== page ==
Attack on heritage

Print edition : December 07, 2018

"Magic Gali", a unique heritage alley of Kashi. Photo: Pictures: Suresh Pratap

The late Congress leader Kamalapati Tripathi's ancestral house.

Anant Bhawan with its unique marble carvings. Photo: Suresh Pratap

Suresh Pratap, a senior Hindi language journalist in Varanasi.

SENIOR officers in the Varanasi Development Authority and the Uttar Pradesh government justify the acquisition-demolition drive undertaken in the temple town by saying that most of these structures are encroachments. They assert that no heritage building has been targeted. However, people living in the vicinity of the Kashi Vishwanath temple-Gyanvapi mosque complex feel heritage or heritage-type buildings are being targeted as part of the “beautification-modernisation” initiative.

The veteran Hindi language journalist Suresh Pratap, who has chronicled local history in many of his articles and social media posts, said: “People here are not aware of the classification processes behind declaring a site as heritage. They consider a place heritage based on history as they understand it, including in the form of oral history. As a person who has tried to understand the study of history, I know that the world over there is special focus on oral history as well as the need to authenticate and incorporate it into conventional historical studies. If this had been done in Varanasi, many of the structures that are being razed or have been identified as targets in the beautification drive would have certainly qualified as heritage. As in all other aspects of this drive, the authorities are lying on the heritage angle, too.”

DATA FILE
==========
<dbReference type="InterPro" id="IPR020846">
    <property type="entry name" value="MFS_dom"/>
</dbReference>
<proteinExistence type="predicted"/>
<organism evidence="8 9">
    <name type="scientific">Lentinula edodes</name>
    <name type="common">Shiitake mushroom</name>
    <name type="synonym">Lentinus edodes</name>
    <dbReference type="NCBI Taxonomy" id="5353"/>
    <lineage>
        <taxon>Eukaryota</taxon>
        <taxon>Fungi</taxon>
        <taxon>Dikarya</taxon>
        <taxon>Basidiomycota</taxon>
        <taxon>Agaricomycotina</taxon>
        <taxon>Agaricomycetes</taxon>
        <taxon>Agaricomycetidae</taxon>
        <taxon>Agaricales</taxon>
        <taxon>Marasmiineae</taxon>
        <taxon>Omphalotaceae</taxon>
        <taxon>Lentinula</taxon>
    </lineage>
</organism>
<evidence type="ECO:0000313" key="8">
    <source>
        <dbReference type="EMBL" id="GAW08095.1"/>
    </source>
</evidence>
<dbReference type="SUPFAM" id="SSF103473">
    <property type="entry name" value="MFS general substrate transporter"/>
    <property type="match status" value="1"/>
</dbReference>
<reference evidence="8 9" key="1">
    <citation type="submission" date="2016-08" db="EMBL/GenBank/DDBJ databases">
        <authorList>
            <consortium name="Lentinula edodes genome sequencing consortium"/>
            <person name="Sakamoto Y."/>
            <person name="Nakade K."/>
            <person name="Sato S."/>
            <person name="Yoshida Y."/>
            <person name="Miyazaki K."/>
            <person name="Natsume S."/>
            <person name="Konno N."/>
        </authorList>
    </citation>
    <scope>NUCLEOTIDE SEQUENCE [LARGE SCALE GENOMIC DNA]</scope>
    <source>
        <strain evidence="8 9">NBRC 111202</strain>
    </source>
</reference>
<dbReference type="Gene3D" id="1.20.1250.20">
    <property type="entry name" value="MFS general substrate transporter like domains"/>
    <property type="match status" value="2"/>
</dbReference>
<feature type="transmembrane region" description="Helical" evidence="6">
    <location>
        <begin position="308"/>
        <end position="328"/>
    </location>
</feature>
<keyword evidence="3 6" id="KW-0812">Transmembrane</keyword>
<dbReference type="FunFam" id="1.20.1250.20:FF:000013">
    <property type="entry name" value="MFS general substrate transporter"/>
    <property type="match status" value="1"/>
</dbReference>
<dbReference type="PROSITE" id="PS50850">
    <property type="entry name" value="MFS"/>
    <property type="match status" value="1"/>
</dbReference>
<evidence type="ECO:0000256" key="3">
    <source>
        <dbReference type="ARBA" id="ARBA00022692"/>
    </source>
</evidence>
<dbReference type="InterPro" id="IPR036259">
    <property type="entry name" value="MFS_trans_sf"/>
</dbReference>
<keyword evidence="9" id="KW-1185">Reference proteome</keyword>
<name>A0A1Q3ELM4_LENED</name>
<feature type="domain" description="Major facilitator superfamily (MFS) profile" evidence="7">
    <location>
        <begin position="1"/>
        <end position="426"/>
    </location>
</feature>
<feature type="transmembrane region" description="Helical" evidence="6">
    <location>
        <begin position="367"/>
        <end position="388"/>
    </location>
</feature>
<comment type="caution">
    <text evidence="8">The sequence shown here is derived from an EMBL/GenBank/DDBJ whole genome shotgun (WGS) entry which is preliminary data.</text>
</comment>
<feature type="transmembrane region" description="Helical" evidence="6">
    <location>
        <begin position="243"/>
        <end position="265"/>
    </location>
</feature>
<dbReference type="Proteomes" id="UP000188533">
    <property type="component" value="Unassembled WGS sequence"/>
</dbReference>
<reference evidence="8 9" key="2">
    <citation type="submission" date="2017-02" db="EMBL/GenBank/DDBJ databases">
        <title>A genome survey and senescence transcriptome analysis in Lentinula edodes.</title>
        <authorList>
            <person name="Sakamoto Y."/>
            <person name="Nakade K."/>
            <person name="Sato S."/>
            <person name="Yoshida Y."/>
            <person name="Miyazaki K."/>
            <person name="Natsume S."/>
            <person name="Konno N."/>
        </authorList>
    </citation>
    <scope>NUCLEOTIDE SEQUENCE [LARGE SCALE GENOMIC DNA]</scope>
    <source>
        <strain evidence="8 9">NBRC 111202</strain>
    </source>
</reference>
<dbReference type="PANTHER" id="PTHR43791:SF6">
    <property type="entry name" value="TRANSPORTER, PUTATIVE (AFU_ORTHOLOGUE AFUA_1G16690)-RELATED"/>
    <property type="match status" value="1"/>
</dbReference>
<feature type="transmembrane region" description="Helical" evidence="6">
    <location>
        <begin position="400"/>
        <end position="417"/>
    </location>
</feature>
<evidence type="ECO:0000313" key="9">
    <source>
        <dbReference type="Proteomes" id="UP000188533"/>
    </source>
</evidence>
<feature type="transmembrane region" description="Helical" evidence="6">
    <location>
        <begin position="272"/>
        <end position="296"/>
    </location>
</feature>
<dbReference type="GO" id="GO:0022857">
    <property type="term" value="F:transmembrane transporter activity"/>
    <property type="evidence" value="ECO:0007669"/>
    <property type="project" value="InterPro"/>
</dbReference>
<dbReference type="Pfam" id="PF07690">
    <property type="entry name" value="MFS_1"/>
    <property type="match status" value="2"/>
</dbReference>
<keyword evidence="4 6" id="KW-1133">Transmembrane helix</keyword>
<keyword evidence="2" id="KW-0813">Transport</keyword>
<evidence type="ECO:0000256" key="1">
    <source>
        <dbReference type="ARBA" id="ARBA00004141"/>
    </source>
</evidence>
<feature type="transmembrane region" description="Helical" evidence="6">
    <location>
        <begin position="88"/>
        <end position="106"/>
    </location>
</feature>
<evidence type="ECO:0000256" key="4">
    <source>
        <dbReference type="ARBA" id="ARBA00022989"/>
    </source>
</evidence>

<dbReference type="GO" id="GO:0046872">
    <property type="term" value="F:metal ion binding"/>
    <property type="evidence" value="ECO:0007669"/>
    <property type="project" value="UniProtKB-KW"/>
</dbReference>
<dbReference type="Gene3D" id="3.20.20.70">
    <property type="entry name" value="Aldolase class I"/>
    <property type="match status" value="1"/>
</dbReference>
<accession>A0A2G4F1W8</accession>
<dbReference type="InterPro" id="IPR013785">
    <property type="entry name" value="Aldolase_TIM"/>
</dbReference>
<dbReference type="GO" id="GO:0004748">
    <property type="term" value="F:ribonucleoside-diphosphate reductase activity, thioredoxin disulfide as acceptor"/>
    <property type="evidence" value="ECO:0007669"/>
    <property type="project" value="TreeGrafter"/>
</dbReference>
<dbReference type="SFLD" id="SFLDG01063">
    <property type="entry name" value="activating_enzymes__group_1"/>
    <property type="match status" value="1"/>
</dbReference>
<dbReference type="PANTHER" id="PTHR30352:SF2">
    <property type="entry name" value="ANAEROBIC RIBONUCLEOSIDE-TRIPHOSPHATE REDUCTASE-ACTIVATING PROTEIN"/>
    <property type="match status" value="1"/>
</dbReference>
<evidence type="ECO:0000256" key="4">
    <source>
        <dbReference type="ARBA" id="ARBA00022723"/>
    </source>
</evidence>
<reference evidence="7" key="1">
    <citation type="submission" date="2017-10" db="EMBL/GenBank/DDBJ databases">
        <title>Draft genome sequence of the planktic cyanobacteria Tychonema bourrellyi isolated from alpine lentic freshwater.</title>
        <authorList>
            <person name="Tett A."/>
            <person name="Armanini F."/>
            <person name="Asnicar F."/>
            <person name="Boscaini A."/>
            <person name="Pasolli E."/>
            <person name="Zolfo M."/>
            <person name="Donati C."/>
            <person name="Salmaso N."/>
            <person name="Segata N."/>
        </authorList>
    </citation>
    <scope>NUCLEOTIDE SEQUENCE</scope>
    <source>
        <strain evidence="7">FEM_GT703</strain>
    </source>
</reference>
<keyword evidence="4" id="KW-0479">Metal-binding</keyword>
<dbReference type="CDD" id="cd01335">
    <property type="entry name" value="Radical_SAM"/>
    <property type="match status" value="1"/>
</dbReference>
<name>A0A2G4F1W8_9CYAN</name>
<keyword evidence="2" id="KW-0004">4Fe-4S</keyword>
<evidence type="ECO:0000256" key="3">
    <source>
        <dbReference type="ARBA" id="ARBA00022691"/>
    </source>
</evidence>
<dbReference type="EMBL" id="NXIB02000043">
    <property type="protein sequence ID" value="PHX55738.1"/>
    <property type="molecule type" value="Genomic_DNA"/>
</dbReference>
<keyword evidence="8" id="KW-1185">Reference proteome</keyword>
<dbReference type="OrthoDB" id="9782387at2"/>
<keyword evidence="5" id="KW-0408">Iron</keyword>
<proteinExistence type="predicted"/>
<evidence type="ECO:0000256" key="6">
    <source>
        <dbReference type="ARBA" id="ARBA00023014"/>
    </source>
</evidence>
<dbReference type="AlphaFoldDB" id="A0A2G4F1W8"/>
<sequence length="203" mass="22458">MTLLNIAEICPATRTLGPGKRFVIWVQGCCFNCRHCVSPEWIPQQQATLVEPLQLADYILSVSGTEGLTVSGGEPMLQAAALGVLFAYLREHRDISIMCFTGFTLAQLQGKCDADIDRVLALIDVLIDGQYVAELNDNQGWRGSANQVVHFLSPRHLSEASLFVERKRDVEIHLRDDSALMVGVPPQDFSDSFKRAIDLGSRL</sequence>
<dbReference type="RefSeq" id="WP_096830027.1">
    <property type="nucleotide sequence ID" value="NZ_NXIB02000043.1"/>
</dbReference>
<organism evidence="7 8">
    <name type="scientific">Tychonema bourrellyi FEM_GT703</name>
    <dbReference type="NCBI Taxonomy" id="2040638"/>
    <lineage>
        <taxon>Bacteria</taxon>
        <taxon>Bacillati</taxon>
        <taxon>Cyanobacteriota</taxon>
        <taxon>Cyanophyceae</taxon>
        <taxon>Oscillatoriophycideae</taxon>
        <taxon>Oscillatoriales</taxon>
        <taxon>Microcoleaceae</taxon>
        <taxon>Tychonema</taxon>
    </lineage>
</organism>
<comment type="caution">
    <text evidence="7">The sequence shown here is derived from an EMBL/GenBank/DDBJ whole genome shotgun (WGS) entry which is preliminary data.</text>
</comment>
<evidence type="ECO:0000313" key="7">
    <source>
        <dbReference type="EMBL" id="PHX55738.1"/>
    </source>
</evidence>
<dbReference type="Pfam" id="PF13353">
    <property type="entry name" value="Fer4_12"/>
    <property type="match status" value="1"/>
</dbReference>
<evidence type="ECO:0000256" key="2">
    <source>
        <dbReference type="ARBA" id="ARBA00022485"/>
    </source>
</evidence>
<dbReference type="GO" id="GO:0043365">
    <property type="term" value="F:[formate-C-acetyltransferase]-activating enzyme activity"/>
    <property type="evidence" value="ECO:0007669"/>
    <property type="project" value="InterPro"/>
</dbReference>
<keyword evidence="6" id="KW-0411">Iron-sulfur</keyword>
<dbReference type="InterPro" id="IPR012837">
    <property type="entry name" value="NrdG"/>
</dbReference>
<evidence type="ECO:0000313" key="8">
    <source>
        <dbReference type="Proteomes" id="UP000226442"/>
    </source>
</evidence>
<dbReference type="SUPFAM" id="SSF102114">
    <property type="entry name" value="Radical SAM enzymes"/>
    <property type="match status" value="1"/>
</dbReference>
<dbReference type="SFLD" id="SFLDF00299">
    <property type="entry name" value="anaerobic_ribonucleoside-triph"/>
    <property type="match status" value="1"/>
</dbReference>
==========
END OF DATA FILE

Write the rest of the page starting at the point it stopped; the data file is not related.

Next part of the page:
Suresh Pratap has listed three structures around the Lalita Ghat area as prime examples of heritage-type structures that are going to be damaged or destroyed. One of them is a 100-metre-long alley, locally known as “Magic Gali”, which starts from one of the gates of the Kashi Vishwanath mandir. The structures along the lane consist of temples, dharamshalas and student hostels built by the Nepal royal family in the Nepalese style of architecture dating back to the 1700s. The structures are so positioned that sunlight etches artistic patterns of light and shade in the alley at different times of the day. At night, electric and artificial lights used in these buildings throw different patterns. This play of light and shade through day and night has been studied and recorded by many people, including renowned photographers such as Raghu Rai. The structures have existed for over 300 years and so have the chiaroscuro etchings created by nature in the alley. “Undoubtedly, this is a unique natural heritage of Kashi,” said Suresh Pratap.

At least 15 structures, mainly small residential buildings, have been demolished in the alley over the past two months. Suresh Pratap says that by the time the drive is completed “Magic Gali” and the light-and-shade patterns it is famed for will just be a memory. The ancestral home of the late Congress leader and freedom fighter Kamalapati Tripathi is a heritage-type structure near Lalita Ghat that seems to have been listed for demolition. The Tripathi family sold the house after Independence and moved a little away from the centre of Kashi, but the house, reportedly built in the 19th century, is seen as an example of Varanasi architecture. Another building on the demolition list is “Anant Bhawan”, built over approximately 20 years (1915-34) by the Lalla Anant Ram family. The house has rare marble and stone carvings and engravings. Architecture students from Varanasi and elsewhere study this building and its unique workmanship. Suresh Pratap feels an architectural and archaeological survey of the area will bring many more heritage and heritage-type buildings to light. But, he says one cannot expect such attention to detail and systematic functioning when the Prime Minister and his acolytes are consumed by the blind urge to showcase some cosmetic changes to the town as development.

 

 

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